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Thrombocytopenia is a condition characterized by abnormally low levels of Thrombocytes, also known as Platelets, in the blood.

Platelets are tiny blood cells that circulate within our blood that help blood clot. They stop bleeding by clumping and forming plugs in blood vessel injuries.

A normal platelet counts ranges from 1,50,000 to 4,50,000 platelets per microliter of blood. In cases of Thrombocytopenia that would require emergency treatment, the platelet count is below 50,000 per microliter.

Thrombocytopenia is often a result of a separate disorder, such as Leukaemia or an immune system problem or a side effect of taking certain medications. The condition affects both adults and children.

Thrombocytopenia may be mild and cause a few signs or symptoms. In some rare cases, the number of platelets may be so low that internal bleeding might occur that can be dangerous. Treatment options are available.


The main symptom of Thrombocytopenia is bleeding. An affected person can bleed outside or inside the body.

The common symptoms are:

  • Easy or excessive bruising, also known as Purpura
  • Superficial bleeding into the skin that appears as a rash in the form of reddish-purple spots, usually on the lower legs
  • Prolonged bleeding from cuts
  • Bleeding from the gums or nose
  • Unusually heavy menstrual flows
  • Fatigue
  • Enlarged spleen
  • Jaundice

Consult a doctor if there are any warning signs. Also, seek immediate help if bleeding cannot be controlled by usual first-aid techniques such as applying pressure to the area.


The platelets are blood cells that are made in the bone marrow (the spongy tissues inside bones) and Thrombocytopenia is a condition that occurs when the bone marrow cannot make enough of them, or if they’re destroyed faster than they can be made. Normally, each platelet lives for only about 10 days, and the bone marrow continually renews the platelet supply by producing new platelets.

The bone marrow might not be able to make platelets if the affected person has:

  • A blood disorder called Aplastic Anaemia that affects the bone marrow (For more information, read FAQs on Aplastic Anaemia)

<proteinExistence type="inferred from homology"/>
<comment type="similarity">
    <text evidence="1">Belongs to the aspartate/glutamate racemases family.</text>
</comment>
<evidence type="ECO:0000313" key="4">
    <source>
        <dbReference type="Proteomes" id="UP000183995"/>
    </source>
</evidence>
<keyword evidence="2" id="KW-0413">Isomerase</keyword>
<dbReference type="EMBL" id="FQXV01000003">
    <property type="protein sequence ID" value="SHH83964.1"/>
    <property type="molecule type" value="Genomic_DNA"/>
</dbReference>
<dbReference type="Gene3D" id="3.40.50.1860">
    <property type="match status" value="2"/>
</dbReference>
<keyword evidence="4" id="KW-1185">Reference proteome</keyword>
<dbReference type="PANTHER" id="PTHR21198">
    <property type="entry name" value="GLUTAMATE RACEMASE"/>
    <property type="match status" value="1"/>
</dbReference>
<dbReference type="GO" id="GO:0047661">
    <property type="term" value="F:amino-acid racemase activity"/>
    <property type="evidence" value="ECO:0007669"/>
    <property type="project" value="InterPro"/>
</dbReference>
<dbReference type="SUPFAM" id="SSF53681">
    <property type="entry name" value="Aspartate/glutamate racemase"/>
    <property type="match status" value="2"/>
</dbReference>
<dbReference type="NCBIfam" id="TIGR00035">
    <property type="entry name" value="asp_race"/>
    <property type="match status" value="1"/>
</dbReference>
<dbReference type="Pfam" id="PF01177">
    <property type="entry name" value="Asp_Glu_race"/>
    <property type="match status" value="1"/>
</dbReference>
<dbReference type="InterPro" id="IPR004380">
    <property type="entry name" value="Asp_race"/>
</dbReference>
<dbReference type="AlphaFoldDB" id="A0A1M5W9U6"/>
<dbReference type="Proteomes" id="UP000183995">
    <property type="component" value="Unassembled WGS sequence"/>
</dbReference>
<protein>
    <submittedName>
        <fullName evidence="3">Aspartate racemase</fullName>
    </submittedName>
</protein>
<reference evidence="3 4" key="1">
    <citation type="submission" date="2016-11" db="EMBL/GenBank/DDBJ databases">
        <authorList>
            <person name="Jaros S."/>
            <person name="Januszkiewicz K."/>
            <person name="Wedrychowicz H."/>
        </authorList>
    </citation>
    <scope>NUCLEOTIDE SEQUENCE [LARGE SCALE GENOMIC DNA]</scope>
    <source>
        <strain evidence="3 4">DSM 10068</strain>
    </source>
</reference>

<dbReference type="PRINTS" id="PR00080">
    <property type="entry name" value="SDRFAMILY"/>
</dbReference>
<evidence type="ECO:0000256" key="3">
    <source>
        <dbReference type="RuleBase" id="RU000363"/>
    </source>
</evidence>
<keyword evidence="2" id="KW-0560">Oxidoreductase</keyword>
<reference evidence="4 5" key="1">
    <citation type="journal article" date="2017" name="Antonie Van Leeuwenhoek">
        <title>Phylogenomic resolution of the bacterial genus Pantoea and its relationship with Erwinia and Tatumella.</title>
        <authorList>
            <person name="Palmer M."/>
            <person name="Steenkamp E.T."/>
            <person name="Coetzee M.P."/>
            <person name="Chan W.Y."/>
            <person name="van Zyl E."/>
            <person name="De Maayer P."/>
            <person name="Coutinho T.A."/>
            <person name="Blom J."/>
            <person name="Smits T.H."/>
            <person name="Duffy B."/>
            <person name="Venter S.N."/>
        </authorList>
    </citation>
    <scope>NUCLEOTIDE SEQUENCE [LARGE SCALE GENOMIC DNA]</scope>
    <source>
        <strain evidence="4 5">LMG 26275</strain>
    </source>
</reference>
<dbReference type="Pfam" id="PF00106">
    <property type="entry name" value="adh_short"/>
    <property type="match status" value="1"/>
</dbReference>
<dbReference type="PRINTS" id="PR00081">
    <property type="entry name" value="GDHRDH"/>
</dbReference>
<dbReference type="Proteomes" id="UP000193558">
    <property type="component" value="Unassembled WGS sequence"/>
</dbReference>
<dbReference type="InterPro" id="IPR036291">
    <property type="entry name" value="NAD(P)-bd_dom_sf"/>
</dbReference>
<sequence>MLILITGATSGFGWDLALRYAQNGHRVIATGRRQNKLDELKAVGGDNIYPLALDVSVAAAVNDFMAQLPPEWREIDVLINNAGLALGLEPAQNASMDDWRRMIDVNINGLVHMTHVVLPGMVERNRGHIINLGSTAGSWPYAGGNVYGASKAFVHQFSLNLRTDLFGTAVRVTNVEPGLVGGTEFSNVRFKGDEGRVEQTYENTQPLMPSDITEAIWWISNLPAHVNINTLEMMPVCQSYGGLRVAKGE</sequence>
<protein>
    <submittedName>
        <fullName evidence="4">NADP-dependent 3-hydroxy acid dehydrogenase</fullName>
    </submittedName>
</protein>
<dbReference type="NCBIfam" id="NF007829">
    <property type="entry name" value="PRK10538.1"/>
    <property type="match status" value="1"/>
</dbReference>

• Blood Cancers, such as Leukaemia or Lymphoma, which damages the bone marrow (For more information, read FAQs on Leukaemia and Lymphoma)
  • An inherited platelet-lowering condition, like Wiskott-Aldrich or May-Hegglin Syndrome
  • Viruses such as Chickenpox, Mumps, Rubella, HIV, or Epstein-Barr

Some other causes that either destroy or damage platelets:

  • Treatment for various cancers, such as Chemotherapy or Radiation destroys the stem cells that form platelets.
  • Contact with chemicals like pesticides and arsenic also slows down the process of making platelets.
  • Autoimmune diseases, such as Lupus or Idiopathic Thrombocytopenic Purpura (ITP) (For more information, read FAQs on Idiopathic Thrombocytopenic Purpura or ITP)
  • Rare diseases that make blood clots form in the body, such as Thrombotic Thrombocytopenic Purpura (TTP) and Disseminated Intravascular Coagulation (DIC). (For more information, read FAQs on Thrombotic Thrombocytopenic Purpura or TTP and FAQs on Disseminated Intravascular Coagulation or DIC).

Some cases of Thrombocytopenia are a result of platelets getting trapped in the spleen, an organ that fights infection. And women during pregnancy may also be affected because their bodies get rid of platelets more quickly than usual.


The following tests may be used to diagnose the condition:

  • Complete Blood Count (CBC): If the platelet count is less than 1,50,000 per microliter of blood, indicates the existence of the condition.
  • Physical Exam: The doctor would look for signs of bleeding under the skin and feel the abdomen to check for enlargement of the spleen.

Further, the doctor may ask for other tests based on the signs and symptoms.


People with mild Thrombocytopenia might not need treatment.

For severe Thrombocytopenia, depending on the cause of low platelet count, the treatments might include:

  • Treating the underlying cause of Thrombocytopenia: For example, if the Thrombocytopenia is heparin-induced, the doctor will stop the heparin and prescribe a different blood thinning drug.
  • Blood or Platelets Transfusion
  • Steroid medicines – to stop the body from destroying platelets
  • Surgery – to remove the spleen